THE national hurling league should now be advanced, county team bosses having looked at players who might have something to offer when the championship got off the ground.
The assessment of new players would have started with the pre-season competitions: The Munster League, and the Walsh Cup in Leinster.
A player who did well in those pre-season games would have got an opportunity in the cut-and-thrust national league and a decent return there could have catapulted him into the championship.
There has been no pre-season, because of the pandemic, which limits the opportunity for a manager to assess players and, until next week, we do not know what format the league will be.
All of that is certainly a negative for team managers in their efforts to freshen things up for the championship, whenever that will start. Management teams will be relying on the form of players in last season’s club championships when finalising their panels.
Some people put little store in the early months of the season. All the eggs are put into the championship basket and that’s ultimately where the judgement will be made.
Of course, the championship for the major counties is the only thing that matters, but the secondary competitions should not be dismissed.
Time was when winning the league was considered to be a deterrent to your championship prospects and it has happened in the past that a county that won the league was knocked out two or three weeks later in the first round of the championship.
That, of course, was when the championship was played on a knockout basis.
But that’s all changed now and a strong league campaign can be the springboard for an equally strong championship.
Kilkenny, Galway, and Limerick have all won the national league in recent times and followed it up with All-Ireland victories a few months later.
For the record, Cork hurlers have not recorded a league-and-championship double since 1953.
The great Tipperary teams of the 1960s won the double three times and Kilkenny have plenty of doubles to reflect on, too.
In last Monday’s Echo, Cork hurling boss, Kieran Kingston, made some very valid points to Denis Hurley about the league.
Kingston said: ”From our perspective, of course, you’d love an extended league campaign to give lads game time.
“Blooding guys in the Munster League and NHL, as previously done, has been a plus.
“There’s a big gap between U20 and senior, in every sense of the word, and even if fellows are physically ready and hurling ready, there’s a mental side to stepping up."
Kingston and his management team have a very young squad and two-thirds of them are under 23.
So, the league would be important in giving some of those young players their fling.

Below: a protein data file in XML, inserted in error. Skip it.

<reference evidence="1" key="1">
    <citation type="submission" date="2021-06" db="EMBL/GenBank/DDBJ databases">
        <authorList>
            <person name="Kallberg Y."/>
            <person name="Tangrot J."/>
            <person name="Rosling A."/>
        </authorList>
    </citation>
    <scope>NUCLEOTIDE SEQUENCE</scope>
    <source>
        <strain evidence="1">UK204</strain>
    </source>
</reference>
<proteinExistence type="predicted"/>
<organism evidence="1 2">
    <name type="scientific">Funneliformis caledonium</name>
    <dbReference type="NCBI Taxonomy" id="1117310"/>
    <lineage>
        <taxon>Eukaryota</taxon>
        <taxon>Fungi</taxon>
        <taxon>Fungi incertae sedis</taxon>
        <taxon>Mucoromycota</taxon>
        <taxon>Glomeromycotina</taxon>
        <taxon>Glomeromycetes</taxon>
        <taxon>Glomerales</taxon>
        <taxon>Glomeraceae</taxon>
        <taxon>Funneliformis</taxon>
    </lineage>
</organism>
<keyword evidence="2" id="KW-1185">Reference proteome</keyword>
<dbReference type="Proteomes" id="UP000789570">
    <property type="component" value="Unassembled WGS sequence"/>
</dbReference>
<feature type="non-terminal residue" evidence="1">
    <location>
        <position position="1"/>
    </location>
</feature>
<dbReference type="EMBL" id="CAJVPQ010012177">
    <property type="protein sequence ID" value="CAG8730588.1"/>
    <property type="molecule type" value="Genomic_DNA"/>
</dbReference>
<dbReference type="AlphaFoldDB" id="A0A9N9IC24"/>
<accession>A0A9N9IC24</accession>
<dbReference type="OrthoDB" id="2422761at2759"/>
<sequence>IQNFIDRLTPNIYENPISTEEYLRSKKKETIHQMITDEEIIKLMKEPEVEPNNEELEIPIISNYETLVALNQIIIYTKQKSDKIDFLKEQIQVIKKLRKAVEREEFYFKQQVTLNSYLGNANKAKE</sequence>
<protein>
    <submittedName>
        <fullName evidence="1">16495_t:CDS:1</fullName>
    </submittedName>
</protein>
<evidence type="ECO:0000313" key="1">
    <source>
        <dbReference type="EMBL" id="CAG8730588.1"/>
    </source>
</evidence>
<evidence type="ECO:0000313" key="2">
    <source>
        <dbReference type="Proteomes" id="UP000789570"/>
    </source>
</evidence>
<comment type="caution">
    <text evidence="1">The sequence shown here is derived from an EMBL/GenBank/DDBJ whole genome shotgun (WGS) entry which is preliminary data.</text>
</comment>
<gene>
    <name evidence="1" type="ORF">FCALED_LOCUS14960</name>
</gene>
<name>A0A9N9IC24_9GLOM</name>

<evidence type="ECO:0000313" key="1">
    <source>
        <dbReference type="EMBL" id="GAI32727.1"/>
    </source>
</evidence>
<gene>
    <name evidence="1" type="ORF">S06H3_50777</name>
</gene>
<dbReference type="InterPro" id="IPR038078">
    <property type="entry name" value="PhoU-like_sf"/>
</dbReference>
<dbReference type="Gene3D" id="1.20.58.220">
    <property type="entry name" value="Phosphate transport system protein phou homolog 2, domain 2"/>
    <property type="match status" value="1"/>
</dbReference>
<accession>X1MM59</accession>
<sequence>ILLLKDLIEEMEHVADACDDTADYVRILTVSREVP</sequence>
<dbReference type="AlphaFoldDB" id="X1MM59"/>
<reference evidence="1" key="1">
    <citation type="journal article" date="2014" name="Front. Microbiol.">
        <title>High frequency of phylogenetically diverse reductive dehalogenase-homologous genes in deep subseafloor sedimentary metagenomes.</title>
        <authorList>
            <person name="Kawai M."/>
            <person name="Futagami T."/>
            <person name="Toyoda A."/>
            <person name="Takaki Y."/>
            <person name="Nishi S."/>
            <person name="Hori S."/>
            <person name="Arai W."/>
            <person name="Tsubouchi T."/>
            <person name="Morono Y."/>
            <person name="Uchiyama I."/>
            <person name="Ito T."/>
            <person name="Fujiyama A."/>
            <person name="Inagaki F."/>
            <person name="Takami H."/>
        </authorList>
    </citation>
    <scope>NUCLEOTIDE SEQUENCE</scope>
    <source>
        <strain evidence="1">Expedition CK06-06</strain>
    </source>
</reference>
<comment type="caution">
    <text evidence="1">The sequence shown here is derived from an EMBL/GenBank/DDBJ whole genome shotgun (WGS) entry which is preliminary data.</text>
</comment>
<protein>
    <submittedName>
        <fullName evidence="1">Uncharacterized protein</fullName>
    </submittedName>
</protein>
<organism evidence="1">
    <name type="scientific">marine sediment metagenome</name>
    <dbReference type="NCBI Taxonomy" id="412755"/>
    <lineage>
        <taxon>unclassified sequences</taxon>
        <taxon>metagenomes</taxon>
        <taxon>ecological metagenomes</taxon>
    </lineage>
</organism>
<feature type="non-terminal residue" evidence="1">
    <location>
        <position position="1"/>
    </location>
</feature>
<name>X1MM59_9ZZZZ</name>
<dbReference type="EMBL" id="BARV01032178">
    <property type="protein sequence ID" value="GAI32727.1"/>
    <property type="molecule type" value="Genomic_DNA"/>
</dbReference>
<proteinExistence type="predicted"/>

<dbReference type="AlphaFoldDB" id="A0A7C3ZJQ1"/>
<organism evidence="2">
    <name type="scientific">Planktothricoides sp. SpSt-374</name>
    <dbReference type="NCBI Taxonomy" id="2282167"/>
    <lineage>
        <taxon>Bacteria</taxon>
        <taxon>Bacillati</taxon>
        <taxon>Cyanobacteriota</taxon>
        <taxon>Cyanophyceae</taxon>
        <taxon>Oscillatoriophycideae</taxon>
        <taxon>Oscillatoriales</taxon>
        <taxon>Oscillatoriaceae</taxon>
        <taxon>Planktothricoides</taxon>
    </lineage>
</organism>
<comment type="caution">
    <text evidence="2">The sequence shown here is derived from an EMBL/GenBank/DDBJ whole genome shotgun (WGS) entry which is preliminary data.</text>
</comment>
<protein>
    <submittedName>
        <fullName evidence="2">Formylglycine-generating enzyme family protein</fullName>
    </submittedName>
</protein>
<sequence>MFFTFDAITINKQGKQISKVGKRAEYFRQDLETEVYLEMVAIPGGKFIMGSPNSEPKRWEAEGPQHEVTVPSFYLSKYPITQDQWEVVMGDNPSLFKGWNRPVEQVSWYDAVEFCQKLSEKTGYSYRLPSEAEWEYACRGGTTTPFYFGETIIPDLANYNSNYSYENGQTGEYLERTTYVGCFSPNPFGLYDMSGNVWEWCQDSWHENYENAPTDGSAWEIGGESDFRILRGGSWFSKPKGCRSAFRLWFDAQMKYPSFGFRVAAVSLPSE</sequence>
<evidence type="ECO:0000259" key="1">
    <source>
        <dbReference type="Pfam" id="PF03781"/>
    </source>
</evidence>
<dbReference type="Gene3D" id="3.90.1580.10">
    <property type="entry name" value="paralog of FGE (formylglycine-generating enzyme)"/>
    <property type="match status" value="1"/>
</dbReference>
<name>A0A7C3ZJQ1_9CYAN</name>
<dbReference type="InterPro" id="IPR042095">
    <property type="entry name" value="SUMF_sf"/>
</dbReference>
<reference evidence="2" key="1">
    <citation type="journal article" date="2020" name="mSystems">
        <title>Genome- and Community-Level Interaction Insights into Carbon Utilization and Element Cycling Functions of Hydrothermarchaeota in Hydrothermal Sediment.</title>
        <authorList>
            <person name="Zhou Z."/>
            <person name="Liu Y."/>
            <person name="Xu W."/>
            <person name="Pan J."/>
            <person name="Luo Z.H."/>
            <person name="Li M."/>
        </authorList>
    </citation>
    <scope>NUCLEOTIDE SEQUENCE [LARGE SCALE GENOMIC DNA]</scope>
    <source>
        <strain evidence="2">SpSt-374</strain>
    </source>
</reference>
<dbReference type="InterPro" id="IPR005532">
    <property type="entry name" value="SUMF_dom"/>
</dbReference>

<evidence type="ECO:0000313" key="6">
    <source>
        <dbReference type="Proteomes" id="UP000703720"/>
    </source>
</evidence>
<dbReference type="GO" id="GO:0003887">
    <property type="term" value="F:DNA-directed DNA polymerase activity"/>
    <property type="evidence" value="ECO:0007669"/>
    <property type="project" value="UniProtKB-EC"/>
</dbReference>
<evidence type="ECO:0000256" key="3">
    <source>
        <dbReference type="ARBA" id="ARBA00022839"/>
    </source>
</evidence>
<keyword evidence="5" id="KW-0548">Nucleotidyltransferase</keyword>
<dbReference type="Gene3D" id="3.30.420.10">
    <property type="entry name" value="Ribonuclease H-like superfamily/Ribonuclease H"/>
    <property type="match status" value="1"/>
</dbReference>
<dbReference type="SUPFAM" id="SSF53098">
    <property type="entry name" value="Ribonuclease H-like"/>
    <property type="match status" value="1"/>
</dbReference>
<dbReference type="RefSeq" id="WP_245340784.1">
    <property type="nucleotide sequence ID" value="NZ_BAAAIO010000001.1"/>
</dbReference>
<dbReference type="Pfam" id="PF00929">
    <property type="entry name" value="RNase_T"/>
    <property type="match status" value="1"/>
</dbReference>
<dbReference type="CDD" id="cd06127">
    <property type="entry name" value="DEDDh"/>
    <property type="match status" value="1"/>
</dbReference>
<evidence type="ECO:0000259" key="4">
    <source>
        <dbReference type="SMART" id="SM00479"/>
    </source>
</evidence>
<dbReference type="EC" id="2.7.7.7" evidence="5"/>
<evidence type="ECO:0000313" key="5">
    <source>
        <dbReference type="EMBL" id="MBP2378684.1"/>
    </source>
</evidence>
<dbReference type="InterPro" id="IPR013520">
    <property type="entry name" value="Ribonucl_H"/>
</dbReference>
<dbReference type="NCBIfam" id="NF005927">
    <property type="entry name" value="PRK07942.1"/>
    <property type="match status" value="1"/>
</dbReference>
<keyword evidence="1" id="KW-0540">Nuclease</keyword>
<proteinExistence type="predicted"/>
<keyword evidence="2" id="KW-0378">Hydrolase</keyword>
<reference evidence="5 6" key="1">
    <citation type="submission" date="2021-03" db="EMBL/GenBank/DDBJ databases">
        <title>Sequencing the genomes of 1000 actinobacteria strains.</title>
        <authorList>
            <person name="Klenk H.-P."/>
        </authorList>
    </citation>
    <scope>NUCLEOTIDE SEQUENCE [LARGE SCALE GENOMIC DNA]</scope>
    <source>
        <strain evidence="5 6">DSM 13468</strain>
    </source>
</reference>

There had to be a shortened campaign last year, because of the pandemic, and it will be the same again this time, if it does get the green light.
Therefore, managers won’t have as much time as they would have wanted to assess the new players that they have brought into their squads.
In that regard, you probably won’t see too many changes to the starting line-ups when the championship throw-in does occur.
And when it does, Limerick will be short-priced favourites to retain the title and that’s based on the fact that they have developed a greater winning mentality than the rest and that they have a depth of resources that the others don’t have.
The Cork management team have been brave in omitting some big-name players from their squad and replacing them with younger material.
And, in doing that, they would have wanted to look as closely as possible to see if those younger players are ready to graduate.
In the bad weather months of January and February, a management team can learn quite a lot about a player or players, the ones whom they have brought on board for the first time.
That didn’t happen this year and now there will have to be a greater dependency on the training pitch to assess their new personnel.
There were no college games, either, in which to cast the eye over players who might be in the reckoning.
But, of course, the story is similar across the country; every county is in the same boat.
Cork exited the 2020 championship on November 14, to Tipperary, and it will be May, at the earliest, before they take the field again.
That’s a long time, so if there is going to be a league, every game will be vital. In a condensed competition, there might be only two games, but to try and get up to some sort of championship speed, it will have to be hell for leather in those games.
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